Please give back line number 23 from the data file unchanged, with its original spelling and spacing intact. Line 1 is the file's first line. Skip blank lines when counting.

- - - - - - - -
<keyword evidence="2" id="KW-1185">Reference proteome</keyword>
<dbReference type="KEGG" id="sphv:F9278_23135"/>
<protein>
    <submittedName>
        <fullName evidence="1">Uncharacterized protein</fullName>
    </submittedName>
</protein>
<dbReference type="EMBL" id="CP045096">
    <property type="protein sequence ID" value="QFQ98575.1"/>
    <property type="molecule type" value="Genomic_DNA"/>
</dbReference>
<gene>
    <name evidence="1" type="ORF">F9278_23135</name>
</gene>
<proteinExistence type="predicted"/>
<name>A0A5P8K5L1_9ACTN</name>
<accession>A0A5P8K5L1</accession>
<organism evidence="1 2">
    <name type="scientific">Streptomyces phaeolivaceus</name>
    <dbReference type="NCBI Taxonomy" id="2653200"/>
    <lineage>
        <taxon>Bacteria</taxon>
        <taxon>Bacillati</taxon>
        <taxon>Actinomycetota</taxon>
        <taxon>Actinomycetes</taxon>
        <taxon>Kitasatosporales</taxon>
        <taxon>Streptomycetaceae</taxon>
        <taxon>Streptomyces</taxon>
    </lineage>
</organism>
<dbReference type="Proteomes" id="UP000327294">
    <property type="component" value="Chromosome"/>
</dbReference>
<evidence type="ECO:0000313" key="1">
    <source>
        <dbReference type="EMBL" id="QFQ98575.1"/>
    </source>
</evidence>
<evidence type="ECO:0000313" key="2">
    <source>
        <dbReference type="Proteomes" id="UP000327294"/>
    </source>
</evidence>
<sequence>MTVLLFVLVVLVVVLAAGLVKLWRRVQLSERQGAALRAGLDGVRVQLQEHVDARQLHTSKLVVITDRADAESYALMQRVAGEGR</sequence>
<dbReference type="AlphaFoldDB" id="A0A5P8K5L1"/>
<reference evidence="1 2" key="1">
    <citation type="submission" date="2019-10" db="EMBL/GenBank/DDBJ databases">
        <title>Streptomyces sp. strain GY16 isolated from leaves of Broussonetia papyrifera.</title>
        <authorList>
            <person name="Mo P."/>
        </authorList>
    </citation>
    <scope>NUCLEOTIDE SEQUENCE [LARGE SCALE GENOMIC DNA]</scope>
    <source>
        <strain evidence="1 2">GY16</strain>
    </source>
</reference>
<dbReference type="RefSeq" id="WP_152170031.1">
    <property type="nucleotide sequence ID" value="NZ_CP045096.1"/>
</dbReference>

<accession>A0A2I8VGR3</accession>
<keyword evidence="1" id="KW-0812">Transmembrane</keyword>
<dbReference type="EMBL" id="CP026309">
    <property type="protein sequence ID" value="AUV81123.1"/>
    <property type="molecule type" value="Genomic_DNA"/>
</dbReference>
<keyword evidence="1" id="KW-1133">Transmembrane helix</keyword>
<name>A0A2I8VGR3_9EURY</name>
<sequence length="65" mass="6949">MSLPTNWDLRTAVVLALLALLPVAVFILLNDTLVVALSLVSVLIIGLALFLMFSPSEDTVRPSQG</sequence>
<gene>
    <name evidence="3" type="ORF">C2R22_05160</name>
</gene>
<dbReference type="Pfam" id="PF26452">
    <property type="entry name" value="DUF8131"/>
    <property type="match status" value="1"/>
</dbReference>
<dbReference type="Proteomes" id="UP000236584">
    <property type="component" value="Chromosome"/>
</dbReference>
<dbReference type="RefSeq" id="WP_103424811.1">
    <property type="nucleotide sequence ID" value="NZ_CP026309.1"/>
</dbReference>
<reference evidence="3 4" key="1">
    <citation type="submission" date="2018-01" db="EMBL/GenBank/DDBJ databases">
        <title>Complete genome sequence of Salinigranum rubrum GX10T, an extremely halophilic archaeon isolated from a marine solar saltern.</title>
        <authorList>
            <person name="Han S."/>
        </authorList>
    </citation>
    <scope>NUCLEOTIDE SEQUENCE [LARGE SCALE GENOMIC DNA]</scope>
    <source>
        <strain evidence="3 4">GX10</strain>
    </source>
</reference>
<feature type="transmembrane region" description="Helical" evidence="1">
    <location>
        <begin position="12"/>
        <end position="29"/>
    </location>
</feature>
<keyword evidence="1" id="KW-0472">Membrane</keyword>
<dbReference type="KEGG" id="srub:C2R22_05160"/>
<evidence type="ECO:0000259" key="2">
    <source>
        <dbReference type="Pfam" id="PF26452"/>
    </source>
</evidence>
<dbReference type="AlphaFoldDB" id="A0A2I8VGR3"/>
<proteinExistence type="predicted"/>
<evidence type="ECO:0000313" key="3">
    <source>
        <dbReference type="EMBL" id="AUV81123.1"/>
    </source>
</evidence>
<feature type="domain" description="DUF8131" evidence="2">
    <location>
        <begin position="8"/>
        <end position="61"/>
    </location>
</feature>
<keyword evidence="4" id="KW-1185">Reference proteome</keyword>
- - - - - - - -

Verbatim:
        <taxon>Bacillati</taxon>